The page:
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Serving trolley - Hilton

Hilton

  • Object:

    Serving trolley

  • Place of origin:

    Barcelona (city) (designed)

  • Date:

    1981 (designed)
    1981 (manufactured)

  • Artist/Maker:

    Mariscal, Javier, born 1950 (designer)
    Cortes, Pepe, born 1946 (assistant)
    Memphis (producer)

  • Materials and Techniques:

    Painted metal, shaped crystal glass, industrial casters

  • Museum number:

    W.15-2010

  • Gallery location:

    In Storage

Javiar Mariscal, is best know as a cartoonist and graphic designer but also designed a number of pieces of furniture as well as interiors. The 'Hilton' Serving Trolley was designed on invitation by Ettore Sottsass for the first Memphis collection. It is tilting back as if travelling at high speed, which can be interpreted as a joke about modernist or Art Deco 'streamlining'. The trolley was designed with the help of Pepe Cortes, who was described by Guy Julier as 'Mariscal's long time friend and technical brain'. His metalworking skills were crucial to enable Mariscal to extend his work into three dimensions.
Mariscal only designed two pieces for Memphis, the 'Colón' table and the 'Hilton' trolley, both named for luxury hotels. Though Mariscal never became a core member of the group or a central figure of Postmodern design, his trolley is one of the most memorable designs ever produced by Memphis.

Physical description

Serving trolley with two shaped crystal shelves and diagonal metal supports which give the impression that the trolley is travelling in high speed. A rectangular shelf with a rounded corner at the front edge is connected to four metal (stainless-steel?) tubes at the bottom. At the front of the trolley two metal caps are screwed into the tubes from the top of the glass; at the back a metal rod on each side is connected to the cap and tube. The two metal rods follow the direction of the metal tube but reunite as a handle behind the end of the top shelf for which the rod has to turn towards the back in a right angle. For the handle the rod is slightly curved towards the trolley; the whole handle is painted yellow. The four diagonal supports are connected through the shelf to four similar short tubes which are connected to the casters. Two additional casters in front of the back ones are glued (?) to the bottom of the shelf. The bottom shelf in same dimensions as the top one has a straight end but a round front. A red painted metal rod in front of the bottom shelf repeats the rounded shape and is connected to either side.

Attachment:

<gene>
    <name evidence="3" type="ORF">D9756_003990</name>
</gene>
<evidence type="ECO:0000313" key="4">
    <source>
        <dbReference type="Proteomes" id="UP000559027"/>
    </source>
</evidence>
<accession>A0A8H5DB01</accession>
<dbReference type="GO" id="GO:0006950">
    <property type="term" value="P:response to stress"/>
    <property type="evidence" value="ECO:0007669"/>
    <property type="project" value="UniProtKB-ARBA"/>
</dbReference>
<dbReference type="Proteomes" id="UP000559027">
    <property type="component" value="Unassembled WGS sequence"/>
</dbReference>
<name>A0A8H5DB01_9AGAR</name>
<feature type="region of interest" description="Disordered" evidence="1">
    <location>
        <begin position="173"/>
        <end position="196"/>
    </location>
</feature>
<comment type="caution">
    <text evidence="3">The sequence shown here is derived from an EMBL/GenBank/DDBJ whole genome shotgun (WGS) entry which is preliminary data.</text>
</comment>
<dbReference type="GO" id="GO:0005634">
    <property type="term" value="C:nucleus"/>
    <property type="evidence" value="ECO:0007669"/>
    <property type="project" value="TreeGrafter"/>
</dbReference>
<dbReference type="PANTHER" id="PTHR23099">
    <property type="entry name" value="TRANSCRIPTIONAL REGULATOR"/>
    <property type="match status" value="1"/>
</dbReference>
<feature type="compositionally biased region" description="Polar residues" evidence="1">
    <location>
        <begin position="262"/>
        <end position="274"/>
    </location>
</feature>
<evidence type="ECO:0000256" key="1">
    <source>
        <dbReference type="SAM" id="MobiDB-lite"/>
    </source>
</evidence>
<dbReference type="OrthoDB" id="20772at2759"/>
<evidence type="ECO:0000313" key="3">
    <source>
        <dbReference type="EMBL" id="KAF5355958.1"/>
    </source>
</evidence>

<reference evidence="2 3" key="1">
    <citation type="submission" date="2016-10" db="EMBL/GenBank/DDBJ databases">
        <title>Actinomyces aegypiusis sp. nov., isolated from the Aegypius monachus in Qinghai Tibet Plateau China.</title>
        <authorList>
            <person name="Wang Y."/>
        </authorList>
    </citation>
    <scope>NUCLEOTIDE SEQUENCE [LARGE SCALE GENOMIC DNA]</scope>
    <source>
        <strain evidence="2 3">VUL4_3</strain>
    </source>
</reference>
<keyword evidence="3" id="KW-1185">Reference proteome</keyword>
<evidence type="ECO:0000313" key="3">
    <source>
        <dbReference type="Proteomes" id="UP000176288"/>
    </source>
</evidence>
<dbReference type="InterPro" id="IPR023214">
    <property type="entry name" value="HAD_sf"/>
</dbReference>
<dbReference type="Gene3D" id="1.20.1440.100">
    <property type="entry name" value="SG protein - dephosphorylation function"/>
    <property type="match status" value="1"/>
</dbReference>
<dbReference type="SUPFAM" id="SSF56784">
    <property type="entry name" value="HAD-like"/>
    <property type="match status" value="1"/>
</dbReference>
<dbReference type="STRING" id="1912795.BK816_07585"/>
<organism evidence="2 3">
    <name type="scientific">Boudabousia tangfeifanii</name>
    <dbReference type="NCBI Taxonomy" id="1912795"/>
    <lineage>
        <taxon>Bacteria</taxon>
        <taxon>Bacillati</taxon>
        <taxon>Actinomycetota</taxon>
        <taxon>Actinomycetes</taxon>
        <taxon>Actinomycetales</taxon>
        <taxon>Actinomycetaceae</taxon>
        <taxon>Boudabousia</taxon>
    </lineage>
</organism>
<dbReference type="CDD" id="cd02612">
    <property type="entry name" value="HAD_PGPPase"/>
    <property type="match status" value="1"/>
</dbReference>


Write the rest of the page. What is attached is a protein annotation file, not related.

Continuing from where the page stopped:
Place of Origin

Barcelona (city) (designed)

Date

1981 (designed)
1981 (manufactured)

Artist/maker

Mariscal, Javier, born 1950 (designer)
Cortes, Pepe, born 1946 (assistant)
Memphis (producer)

Materials and Techniques

Painted metal, shaped crystal glass, industrial casters

Dimensions

Height: 45 cm, Width: 125 cm, Depth: 45 cm

Object history note

Javier Mariscal designed the 'Hilton' trolley for the first Memphis collection. Like all other furniture in the first Memphis collection, the trolley was named for a luxury hotel. It is tilting back as if travelling at high speed which can be a joke about modernist or Art Deco 'streamlining'. The object features two deft touches of colour and an affectation in the form of what appear to be extraneous wheels. Mariscal designed the trolley with the help of Pepe Cortes, whose metalworking skills were needed to extend the work into three dimensions.
Mariscal did only two furniture designs for Memphis, the Colón table and the 'Hilton' trolley; the latter is one of the most memorable designs produced by Memphis.

Historical context note

In 1979 Javier Mariscal designed the iconic Dúplex bar in Valencia. The project was featured in an exhibition entitled 'Meubles Amorales'. It was the investigation for Ettore Sottsass Jr to invite Mariscal to contribute to the first Memphis collection but Mariscal never became a central figure of the group not even of Postmodern design. Mariscal's work remained oriented to animation and comics.

Descriptive line

Serving trolley, painted metal and shaped crystal glass, 'Hilton', designed by Javier Mariscal, with assistance from Pepe Cortes, designed for and produced by Memphis, 1981.

Bibliographic References (Citation, Note/Abstract, NAL no)

Guy Julier, Mariscal Design. Univ. Press of Mississippi, 1992.
Barbara Radice, Memphis. Thames and Hudson, 1985. pp. 58.
Guyt Julier, New Spanish Design. Thames and Hudson, 1991. pp. 53.

Production Note

Original 1981 production

Materials

Metal; Glass; Paint

Techniques

Painting

Categories

Furniture

Collection

Furniture and Woodwork Collection

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